Maverick's Progress CD—the Popper Etudes

Maverick's Progress album cover, Popper Etudes


I was first introduced as a student to the Popper Etudes for their technical challenge and value as skill building exercises. They struck me as not much more than a set of forty clever academic studies, somewhat disorganized, in that they show no logical order or progression in difficulty.

My viewpoint began to change after I heard the 1967 recording of select etudes and caprices by Janos Starker. His performance vivified the works by inputting a measure of artistic insight and imagination into their substance, adding in his own way the sophistication that the composers had left out. The net effect was both interesting and enjoyable to hear.

Reflecting on this "superimposition of personality," I saw that a composition can, and normally does, possess latent elements of musical value that exist in the matter of the work itself, even apart from the composer's explicit intention or awareness of it. And, further, when the performer can discern such elements and bring them forward in keeping with the inner logic and beauty of a work, he becomes more of a co-creator with the composer and less of a performance functionary.

Notable artists—Daniel Shafran, Vladimir Horowitz, and Glenn Gould to name a few—have famously imparted a personal stamp in this way, and often enriched music by adding artistic tempering not otherwise discernible from the narrow perspective of the written score. This seems to be most feasible with the etude, where there is maximum scope for creativity, rather than with a masterwork.

Time and occasion and I met to make this recording some years ago. My intention was to explore how rubato, articulation, and dynamics could be used to control the matter of Popper's Etudes. Could I lead the mind of the listener toward something more beautiful by way of symmetry and proportion, all the while retaining the character of virtuoso etudes? Lacking a pedagogical objective, very many liberties were taken such that it would be foolish to ask students to use my renditions as a guide. The freedom, intensity and speed often employed is not intended to suggest the most effective manner to practice etudes, nor are the musical choices meant to be definitive, but rather more suggestive and dialectical.

I am amazed at how differently I would re-invent Popper's Etudes again today. Nevertheless, this album presents an accurate exposition of my interpretive decisions at the time. These capture more of the comical than the serious. Listeners with a sense of humor will best appreciate this undertaking and the playful witticism of my characterizations.

On Popper

David Popper, renowned cellist of the late 19th century, was born in Prague in June, 1843. He began his studies on the violin and auditioned at the Prague Conservatory as a violinist in 1855. Due to a lack of cellists and abundance of violinists he was accepted on the condition that he switch from the violin to the cello, which he did, thereupon studying at the conservatory with cellist Julius Goltermann (1825-1876), and soon attracted attention. He made his first tour in 1863; in Germany he was praised by Hans von Bülow (who was also a son-in-law of Franz Liszt), who recommended him to a position as Chamber Virtuoso in the court of Frederick William, Prince of Hohenzollern. In 1864, he premiered Robert Volkmann’s Cello Concerto in A minor, Opus 33 with Hans von Bülow conducting the Berlin Philharmonic. He lost this job a couple of years later due to the prince’s death.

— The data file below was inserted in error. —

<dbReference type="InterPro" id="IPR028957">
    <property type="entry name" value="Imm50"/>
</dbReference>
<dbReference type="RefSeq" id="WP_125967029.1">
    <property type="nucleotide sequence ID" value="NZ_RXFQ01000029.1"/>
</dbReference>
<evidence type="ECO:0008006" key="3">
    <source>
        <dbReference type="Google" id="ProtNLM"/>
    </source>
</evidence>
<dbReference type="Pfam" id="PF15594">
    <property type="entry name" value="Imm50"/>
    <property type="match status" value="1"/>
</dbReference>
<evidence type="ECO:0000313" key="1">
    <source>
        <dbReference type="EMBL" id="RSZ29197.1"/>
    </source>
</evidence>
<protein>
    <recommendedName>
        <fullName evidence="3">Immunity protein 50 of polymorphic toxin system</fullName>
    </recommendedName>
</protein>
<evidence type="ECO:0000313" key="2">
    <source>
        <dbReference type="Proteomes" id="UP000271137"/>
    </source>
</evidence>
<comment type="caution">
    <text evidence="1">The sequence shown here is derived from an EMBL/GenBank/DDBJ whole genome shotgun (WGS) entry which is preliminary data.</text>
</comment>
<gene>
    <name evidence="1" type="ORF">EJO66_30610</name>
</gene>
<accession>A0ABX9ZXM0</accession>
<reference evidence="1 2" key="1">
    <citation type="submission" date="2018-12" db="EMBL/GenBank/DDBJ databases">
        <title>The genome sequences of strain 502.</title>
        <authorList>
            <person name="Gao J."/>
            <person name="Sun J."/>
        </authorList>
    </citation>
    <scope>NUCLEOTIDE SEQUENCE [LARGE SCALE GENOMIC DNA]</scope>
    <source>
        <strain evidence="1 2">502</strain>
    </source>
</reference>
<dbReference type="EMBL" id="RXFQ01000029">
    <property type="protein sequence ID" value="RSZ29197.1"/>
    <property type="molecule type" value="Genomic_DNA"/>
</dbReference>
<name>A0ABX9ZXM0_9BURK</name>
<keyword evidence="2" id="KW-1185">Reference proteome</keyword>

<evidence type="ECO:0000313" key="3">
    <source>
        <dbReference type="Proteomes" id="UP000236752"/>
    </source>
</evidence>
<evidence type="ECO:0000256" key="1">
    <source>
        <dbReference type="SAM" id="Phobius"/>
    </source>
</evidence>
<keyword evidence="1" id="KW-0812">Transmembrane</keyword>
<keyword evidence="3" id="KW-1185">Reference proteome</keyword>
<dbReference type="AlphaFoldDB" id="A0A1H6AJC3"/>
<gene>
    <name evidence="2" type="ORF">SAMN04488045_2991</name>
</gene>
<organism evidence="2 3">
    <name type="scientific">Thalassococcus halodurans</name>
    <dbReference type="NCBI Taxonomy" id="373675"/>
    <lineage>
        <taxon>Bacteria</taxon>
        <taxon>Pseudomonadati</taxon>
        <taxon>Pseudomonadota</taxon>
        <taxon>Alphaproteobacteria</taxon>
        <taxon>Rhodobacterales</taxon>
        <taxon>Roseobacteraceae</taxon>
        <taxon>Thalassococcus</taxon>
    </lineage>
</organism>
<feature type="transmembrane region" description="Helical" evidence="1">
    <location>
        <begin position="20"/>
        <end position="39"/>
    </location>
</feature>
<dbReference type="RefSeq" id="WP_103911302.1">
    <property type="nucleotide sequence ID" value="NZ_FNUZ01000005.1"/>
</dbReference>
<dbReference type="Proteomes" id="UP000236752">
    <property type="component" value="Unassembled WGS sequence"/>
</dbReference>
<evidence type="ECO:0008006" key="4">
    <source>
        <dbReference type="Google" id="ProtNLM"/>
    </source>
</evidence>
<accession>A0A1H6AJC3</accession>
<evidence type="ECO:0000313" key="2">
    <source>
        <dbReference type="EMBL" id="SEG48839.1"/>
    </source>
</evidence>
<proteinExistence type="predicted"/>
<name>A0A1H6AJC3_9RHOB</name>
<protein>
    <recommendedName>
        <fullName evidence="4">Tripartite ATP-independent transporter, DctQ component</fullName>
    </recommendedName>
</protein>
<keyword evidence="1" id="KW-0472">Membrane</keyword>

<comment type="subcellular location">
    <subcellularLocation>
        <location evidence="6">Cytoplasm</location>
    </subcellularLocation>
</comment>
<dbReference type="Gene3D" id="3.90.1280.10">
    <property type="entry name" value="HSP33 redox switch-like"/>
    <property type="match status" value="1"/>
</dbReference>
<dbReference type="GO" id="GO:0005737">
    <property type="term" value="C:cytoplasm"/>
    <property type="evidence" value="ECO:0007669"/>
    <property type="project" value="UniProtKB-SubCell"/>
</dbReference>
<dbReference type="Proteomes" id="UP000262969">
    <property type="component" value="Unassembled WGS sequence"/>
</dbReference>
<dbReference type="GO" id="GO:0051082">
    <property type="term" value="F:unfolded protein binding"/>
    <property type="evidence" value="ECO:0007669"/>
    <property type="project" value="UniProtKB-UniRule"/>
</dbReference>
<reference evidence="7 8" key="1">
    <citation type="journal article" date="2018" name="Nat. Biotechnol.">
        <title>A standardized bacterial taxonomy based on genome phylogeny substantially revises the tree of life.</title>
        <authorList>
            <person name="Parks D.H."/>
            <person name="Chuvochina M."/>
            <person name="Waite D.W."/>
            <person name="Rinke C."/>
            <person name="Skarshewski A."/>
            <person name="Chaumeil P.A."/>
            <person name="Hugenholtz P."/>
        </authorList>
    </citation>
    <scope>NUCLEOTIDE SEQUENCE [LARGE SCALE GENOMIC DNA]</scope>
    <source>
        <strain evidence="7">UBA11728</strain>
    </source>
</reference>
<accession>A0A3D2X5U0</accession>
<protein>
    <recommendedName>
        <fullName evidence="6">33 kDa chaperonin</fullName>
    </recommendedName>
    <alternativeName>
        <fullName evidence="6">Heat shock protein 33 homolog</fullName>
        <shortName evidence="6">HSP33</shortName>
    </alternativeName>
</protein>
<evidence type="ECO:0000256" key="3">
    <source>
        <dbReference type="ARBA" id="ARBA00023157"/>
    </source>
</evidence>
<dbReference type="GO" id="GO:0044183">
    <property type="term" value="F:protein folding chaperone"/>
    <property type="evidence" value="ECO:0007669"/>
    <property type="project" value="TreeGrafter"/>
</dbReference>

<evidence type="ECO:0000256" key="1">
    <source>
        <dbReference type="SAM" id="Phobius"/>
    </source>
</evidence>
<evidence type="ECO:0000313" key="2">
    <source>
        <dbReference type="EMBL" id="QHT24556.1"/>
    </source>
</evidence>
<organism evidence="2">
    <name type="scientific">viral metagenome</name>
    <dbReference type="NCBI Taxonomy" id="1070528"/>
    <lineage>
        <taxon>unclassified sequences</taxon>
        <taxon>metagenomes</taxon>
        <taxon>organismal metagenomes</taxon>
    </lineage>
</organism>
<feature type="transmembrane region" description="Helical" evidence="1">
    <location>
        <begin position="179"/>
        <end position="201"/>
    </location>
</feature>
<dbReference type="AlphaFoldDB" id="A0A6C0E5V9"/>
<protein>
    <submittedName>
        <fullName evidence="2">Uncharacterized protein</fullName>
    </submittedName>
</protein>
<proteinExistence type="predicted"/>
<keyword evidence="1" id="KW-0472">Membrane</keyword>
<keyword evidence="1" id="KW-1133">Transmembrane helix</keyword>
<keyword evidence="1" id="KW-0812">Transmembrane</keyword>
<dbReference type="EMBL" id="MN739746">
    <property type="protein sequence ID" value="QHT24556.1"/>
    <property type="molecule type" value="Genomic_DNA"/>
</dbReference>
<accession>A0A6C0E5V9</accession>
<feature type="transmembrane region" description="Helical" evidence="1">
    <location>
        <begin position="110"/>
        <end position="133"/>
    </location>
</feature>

He then made his debut in Vienna in 1867, and was made principal cellist at the Hofoper. From 1868 to 1870 he was also a member of the Hellmesberger Quartet. In 1872, he married pianist Sophie Menter, a pupil of Franz Liszt who later joined the staff at the St. Petersburg Conservatory. In 1873, Popper resigned from his post at the Hofoper so as to continue his tours with his wife on a larger scale, giving concerts throughout Europe.

In 1886, Franz Liszt recommended Popper to teach at the newly opened string department at the Conservatory at Budapest. In Budapest, he participated in the Budapest Quartet with Jeno Hubay. He and Hubay performed chamber music on more than one occasion with Johannes Brahms, including the premiere of Brahms’s Piano Trio Op. 101 in Budapest, 20 December 1886.

Popper died in Baden in 1913. He embraced cello playing in every capacity: as a solo virtuoso performer, chamber musician, soloist in the Imperial Opera Orchestra, teacher and composer. Popper's playing is distinguished by its very pure and extremely clever technique, as well as by a refined, graceful manner of rendering. His legacy today primarily rests upon his compositions for cello and piano, including some of the most inventive cello writing and piano accompaniments in the whole of the virtuoso cello repertory. Of all the compositions written in the Romantic virtuoso style, it is almost exclusively those of David Popper that have never lost a place in the cellist's repertoire. His Etudes in particular have taken on a special role as the primary tool in teaching each successive generation of cellists.

The artistry of Peter C. Dzialo, cello

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David Popper
David Popper